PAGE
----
Finding a job in New Zealand is not as easy as it sounds. Firstly, most employers want the potential job applicants to have work visas before he will interview a candidate. Most Recruitment Agencies are the same. You will see jobs advertised in the local newspaper or the job websites saying ‘Applicants with permanent residence/work visa only may apply’. So how do you get a job? To get a job you need a Work Visa and to get a Work Visa you need a job. It’s a catch 22 situation. Many South Africans have come to New Zealand, encountered these situations and often have to go back to SA. That is why it is very important to take legal/immigration advice from a licensed adviser who will help you to overcome these objections. You can look on the skills shortage list on the INZ website to see if you qualify to immigrate to New Zealand.
With the Christchurch rebuild there are more and more jobs coming on stream. I urgently need 10 electricians, quantity surveyors, civil engineers and tradesmen. There are jobs in Auckland too and as long as you’re qualified in your skill level there are positions for you.
Send your CV to Peter at firstname.lastname@example.org.
Civil Engineers with 10 years experience
Heavy duty truck drivers with a minimum of 10 years driving experience
Carpenters/builders. NZ builds wooden houses
IT Personnel with 10 years experience.
TIPS FOR CREATING A NZ-STYLE CV
You may already have a CV but its style, length and content may be quite different from CVs in New Zealand. These tips will help you write your CV in a style that New Zealand employers prefer.
- 1. Keep it short – 2 pages or 3 max
- 2. Give examples of your skills
- 3. Make sure your CV is up to date
- 4. Get it checked
- 5. Sell yourself
- 6. Bring your referees
- 7. Write a cover letter
1. KEEP IT SHORT
You may be used to having a CV that includes information about every job or course you’ve ever done. But in New Zealand, CVs are generally short – two to three pages long. Employers want to know about how suitable you are for their vacancy, not all that you have ever done. It’s still important though so if you have worked at many places use one liners – company name, occupation, dates to and from.
Your CV should include:
- Your contact details
- Work experience that is relevant to the job you want or applying for
- Key skills you have learned or developed that would be useful for the position.
New Zealand employers like a short CV with impact. They do not like to read a long story.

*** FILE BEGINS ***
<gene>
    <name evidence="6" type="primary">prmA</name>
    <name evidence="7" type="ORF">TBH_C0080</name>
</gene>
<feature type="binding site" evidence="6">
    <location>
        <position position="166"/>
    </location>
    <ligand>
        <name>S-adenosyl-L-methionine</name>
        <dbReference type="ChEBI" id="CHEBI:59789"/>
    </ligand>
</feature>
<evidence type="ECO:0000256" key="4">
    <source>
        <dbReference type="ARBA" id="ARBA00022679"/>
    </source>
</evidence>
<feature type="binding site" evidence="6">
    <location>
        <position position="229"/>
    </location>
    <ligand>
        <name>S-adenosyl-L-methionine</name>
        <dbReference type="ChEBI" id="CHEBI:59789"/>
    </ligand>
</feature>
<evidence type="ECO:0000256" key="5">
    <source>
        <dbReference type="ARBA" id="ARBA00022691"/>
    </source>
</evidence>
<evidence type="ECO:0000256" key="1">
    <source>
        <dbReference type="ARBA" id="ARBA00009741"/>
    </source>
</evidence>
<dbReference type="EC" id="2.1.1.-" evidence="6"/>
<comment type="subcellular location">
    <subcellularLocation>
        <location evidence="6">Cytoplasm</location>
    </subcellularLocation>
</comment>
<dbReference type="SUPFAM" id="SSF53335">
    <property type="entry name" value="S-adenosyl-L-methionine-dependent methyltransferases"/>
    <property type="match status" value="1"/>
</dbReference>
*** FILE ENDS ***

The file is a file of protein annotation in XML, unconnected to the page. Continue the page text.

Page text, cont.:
2. GIVE EXAMPLES OF YOUR SKILLS
Employers use CVs to decide which candidates they will invite for an interview. Writing about skills may be different from what you’re used to. Don’t just list your skills – make sure that you give an example of how you’ve used each skill.
Identify what you did, the setting in which the activity was carried out and what happened as a result.
Customer Service skills – managed a busy bookstore and twice achieved a 95% grading during the annual mystery shopper survey.
To get more examples of this, see our page about putting transferable skills in your CV. (Transferable skills are skills that you have that are useful in many types of jobs, for example, communication or being able to work well under pressure.
3. MAKE SURE YOUR CV IS UP TO DATE
If you want an employer to contact you, you need to keep your CV up to date with your latest address and telephone number.
- If you don’t have a phone at home, think about getting a mobile phone so that employers can contact you
- Put your email address on your CV. If you don’t have an email address, you can set up a free account with providers such as Yahoo or Gmail.
4. GET IT CHECKED
Sometimes CVs are difficult to translate clearly. Get an English speaker to read your CV to check for errors. Some translation services can do this for free.
5. SELL YOURSELF
Don’t be afraid to write about your strengths (what you do well). Use your CV to tell an employer why they should employ you.
6. BRING YOUR REFEREES (references)
Most New Zealander employers will ask for two referees about who they can contact to ask about your work. You should check that the telephone numbers and email addresses of your referees are current.
Some New Zealand employers prefer you to have New Zealand work experience. If you are having trouble finding work, consider taking an entry-level job or doing voluntary work. This can also be a source of referees.
7. WRITE A COVER LETTER
When you send your CV to an employer, make sure you include a cover letter. Your cover letter should:
- Explain why you want the job
- Explain what you can offer the employer
- Highlight skills, qualifications and experiences that you have that match that job.
8. THINGS NOT TO PUT ON YOUR CV
- Your school results – no one wants to know you got an A in Geography
- Afrikaans – employers may think you do not have proficiency in English
- Your race
- If you do not have residency or a work visa do not put in your legal status or you will not get an interview
- ID Number
- Negative comments about your previous boss or acrimonious divorce!!